Leanne Hancock

Research Interests

My research is focused on the geochemistry of modern and ancient sediments. Specifically, I employ a wide variety of tools including stable isotope and trace element geochemistry to reconstruct ancient environments. My previous work was focused on low-oxygen settings and understanding the role of anoxia on local and global ocean chemistry and ecology. Ongoing projects include reconstructing sulfur cycling in methane seep environments and the depositional history of the organic-rich Monterey Formation and its impact on and role in Miocene climate. Current work at Michigan State includes using nitrate nitrogen and oxygen isotopes to determine nitrogen sources to Michigan rivers, and using boron isotopes to quantify septic contamination in freshwater systems.


Ph.D. The University of California Riverside, Earth Science

Graduate Advisor: Timothy W. Lyons

Dissertation Title: Proxy Applications for Reconstructing Carbon and Sulfur Cycling in Ancient Marine Environments

B.S. The University of Georgia, Geology

Recent Publications

Hancock, L.G., Hardisty, D.S., Behl R.J., and Lyons T.W., 2019, A multi-basin redox reconstruction for the Miocene Monterey Formation, California, USA: Palaeogeography, Palaeoclimatology, Palaeoecology., v. 520, p. 114-127, 10.1016/j.palaeo.2019.01.031.

Feenstra, E.J., Birgel, D., Heindel, K., Wehrmann, L.M., Jaramillo-Vogel, D., Grobety, B., Frank, N., Hancock, L.G., Van Rooij D., Peckmann, J., and Foubert A., in review, Constraining the formation of authigenic carbonates in a recent seepage affected cold-water coral mound by lipid biomarkers: Geobiology.

Walker, S.E., Hancock, L.G., Bowser, S.S., 2017, Diversity, biogeography, body size, and fossil record of parasitic and suspected parasitic foraminifera: A review: Journal of Foraminiferal Research, v. 47, p. 35-56.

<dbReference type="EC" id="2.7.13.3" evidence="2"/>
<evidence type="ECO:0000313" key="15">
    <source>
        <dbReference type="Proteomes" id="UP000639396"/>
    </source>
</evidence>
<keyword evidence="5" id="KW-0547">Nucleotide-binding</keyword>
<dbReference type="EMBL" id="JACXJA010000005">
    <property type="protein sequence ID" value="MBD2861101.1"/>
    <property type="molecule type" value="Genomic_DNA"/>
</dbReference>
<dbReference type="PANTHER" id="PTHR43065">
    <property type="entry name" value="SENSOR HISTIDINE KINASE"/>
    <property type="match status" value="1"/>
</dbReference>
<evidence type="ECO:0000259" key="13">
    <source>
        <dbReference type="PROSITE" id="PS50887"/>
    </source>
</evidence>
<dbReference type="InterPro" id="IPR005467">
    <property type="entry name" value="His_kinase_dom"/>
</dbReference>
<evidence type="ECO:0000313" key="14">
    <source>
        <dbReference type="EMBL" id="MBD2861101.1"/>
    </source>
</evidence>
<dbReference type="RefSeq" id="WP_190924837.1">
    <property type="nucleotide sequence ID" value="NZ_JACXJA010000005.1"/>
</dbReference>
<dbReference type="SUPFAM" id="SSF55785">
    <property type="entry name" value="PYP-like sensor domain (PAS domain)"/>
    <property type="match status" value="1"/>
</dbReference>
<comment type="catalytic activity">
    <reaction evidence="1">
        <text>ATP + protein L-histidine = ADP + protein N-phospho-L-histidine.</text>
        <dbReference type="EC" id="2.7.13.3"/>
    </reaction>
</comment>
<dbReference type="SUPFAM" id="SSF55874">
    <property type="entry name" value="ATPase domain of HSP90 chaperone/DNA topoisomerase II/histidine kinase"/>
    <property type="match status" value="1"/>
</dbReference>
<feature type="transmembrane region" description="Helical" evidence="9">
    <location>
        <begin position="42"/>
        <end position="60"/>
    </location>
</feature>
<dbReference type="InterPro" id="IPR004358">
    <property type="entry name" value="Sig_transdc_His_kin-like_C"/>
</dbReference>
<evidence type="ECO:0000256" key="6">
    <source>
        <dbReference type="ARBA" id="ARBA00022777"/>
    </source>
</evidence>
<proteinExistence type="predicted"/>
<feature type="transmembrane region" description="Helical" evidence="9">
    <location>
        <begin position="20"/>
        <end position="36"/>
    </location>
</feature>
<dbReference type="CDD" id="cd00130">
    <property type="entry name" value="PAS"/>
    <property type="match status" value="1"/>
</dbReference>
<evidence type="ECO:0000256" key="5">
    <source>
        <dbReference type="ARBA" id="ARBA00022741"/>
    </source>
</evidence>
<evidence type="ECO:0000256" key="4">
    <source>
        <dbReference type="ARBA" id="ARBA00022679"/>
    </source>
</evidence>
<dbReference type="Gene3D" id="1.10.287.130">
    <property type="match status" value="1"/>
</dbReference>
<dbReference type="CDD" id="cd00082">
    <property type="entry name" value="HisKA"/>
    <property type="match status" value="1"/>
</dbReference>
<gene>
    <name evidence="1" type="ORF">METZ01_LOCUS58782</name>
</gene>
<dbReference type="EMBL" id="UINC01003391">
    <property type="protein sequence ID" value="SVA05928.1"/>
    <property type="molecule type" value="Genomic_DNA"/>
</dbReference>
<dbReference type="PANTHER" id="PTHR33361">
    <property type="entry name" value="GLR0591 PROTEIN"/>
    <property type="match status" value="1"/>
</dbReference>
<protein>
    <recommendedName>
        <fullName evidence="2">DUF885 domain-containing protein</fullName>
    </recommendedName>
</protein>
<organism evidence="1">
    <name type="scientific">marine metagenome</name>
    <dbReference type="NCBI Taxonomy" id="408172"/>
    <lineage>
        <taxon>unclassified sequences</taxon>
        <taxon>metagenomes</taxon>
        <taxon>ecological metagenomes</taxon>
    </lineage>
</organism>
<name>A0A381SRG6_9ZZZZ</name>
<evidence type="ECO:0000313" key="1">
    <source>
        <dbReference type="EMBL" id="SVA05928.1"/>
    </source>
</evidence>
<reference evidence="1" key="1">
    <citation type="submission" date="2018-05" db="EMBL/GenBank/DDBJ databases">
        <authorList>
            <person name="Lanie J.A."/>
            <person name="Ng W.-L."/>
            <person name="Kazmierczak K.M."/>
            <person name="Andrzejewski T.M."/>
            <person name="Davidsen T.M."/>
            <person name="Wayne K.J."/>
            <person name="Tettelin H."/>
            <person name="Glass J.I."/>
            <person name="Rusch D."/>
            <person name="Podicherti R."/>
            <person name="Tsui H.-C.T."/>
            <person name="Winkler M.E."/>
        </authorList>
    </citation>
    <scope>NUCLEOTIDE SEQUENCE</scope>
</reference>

Tarhan, L.G., Haddad, E., Solon, C.M., Dahl, R.M., Hancock, L.G, Henry, S.E., Joel, L.V., and Thompson, T.J., Droser, M.L., 2016, Seafloor colonization in the earliest Paleozoic: evidence from the Cambrian of Death Valley: Proceedings of the Death Valley Natural History Association, p. 3-27.

Loyd, S.J., Sample, J., Tripati, R.E, Defliese, W.F., Brooks, K., Hovland, M., Torres, M., Marlow, J., Hancock, L.G., Martin, R., Lyons, T.W., and Tripati, A.E., 2016, Methane seep carbonates yield clumped isotope signatures out of equilibrium with formation temperatures, Nature Communications, v. 7, article 12274.

Hancock, L.G., Walker, S.E., Perez-Huerta, A., and Bowser, S.S., 2015, Population dynamics and parasite load of a foraminifer on its Antarctic scallop host with their carbonate biomass contributions: PLOS ONE, 10(7): DOI: 10.1371/journal.pone.0132534.

Current CV


Luwen Wan


Research Interest

Generally, I have interests in interdisciplinary research to better understand the complexity of coupled human environment systems. Specially, I have focused on climate change, extreme climate events, landscape pattern evolution and their impacts on surface runoff, water quality and ecosystem services. Currently, my research involves nutrients transport in Great Lakes Basin using a spatially explicit modeling method, also nutrient simulations using a fully-coupled, process-based integrated hydrologic model in agricultural watersheds.


2018-Present: Ph.D. student in Earth and Environmental Sciences, Michigan State University
2016-2017: visiting student in Agricultural and Biological Engineering, Purdue University
2014-2017: MS in Geography, South China Normal University
2010-2014: BS in Land Resource Management, Hunan Normal University

Recent Publications:

  • Zhang, Z., Wan, L., Dong, C., Xie, Y., Yang, C., Yang, J. and Li, Y., 2018. Impacts of Climate Change and Human Activities on the Surface Runoff in the Wuhua River Basin. Sustainability, 10(10), p.3405.
  • Chen, Y., Zhang, Z., Wan, L., Zhang, J., Yang, C., Ye, C. and Li, Q., 2018. Identifying Risk Areas and Risk Paths of Non-point Source Pollution in Wuhua River Basin. Acta Georaphica Sinica, 73(09), p. 1765-1777.
  • Wan, L., Zhang, Z., Dong, C., Yang, C. and Zhang Z., 2017. The study on influence factors of hanjiang river basin of reference crop evapotranspiration change and its spatio-temporal change. Journal of south China normal university (natural science edition),49(04),p.73-81.
  • Wan, L., Zhang, Z. and Li, Y., 2017. Temporal and spatial analysis of extreme temperature and precipitation events in hanjiang river basin during the past 50 years. Journal of China Agricultural University, 22 (09), p.133-144.